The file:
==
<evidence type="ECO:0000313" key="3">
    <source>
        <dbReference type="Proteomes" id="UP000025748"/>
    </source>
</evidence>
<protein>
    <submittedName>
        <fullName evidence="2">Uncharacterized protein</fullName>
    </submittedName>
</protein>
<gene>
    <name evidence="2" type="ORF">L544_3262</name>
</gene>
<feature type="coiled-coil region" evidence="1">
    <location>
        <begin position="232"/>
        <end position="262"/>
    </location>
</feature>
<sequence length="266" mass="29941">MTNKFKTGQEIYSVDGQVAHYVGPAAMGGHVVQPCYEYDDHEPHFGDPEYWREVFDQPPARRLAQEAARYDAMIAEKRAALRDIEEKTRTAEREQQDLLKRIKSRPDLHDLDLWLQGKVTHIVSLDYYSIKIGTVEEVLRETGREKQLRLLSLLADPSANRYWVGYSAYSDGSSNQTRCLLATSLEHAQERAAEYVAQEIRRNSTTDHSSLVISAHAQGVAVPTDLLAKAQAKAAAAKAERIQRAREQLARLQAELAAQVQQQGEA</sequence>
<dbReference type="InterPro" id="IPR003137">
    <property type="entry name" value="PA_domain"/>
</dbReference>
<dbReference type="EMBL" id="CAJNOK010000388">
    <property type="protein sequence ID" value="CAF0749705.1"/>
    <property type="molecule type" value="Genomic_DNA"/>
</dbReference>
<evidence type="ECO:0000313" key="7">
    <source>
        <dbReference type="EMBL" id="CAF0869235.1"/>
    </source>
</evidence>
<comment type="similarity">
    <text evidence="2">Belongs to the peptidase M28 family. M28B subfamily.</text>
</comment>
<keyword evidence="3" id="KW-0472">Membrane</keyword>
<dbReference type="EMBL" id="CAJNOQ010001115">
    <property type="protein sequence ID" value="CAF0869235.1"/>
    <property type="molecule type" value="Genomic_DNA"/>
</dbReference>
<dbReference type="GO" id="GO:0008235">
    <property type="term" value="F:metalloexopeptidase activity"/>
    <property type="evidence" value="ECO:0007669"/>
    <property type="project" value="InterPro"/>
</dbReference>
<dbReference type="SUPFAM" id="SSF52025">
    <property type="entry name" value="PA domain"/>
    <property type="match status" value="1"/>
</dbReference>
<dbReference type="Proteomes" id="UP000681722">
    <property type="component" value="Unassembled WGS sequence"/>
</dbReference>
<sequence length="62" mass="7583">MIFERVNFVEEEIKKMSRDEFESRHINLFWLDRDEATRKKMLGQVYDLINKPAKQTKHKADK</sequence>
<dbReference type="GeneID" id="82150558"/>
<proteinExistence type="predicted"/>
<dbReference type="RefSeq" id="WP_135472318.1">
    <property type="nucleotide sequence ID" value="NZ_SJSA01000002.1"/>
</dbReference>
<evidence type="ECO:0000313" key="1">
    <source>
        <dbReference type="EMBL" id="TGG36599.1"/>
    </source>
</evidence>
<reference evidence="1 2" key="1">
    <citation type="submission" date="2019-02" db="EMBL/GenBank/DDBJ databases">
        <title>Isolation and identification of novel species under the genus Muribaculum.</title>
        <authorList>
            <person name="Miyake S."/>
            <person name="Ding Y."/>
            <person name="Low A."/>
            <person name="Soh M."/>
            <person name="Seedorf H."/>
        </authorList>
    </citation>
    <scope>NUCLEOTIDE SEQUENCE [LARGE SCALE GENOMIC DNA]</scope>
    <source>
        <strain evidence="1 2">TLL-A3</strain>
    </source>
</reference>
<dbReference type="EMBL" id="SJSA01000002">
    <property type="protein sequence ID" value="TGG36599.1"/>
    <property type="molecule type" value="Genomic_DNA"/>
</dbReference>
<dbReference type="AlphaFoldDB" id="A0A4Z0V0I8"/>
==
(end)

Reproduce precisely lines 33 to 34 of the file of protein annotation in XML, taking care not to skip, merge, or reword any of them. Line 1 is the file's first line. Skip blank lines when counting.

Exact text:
<comment type="similarity">
    <text evidence="2">Belongs to the peptidase M28 family. M28B subfamily.</text>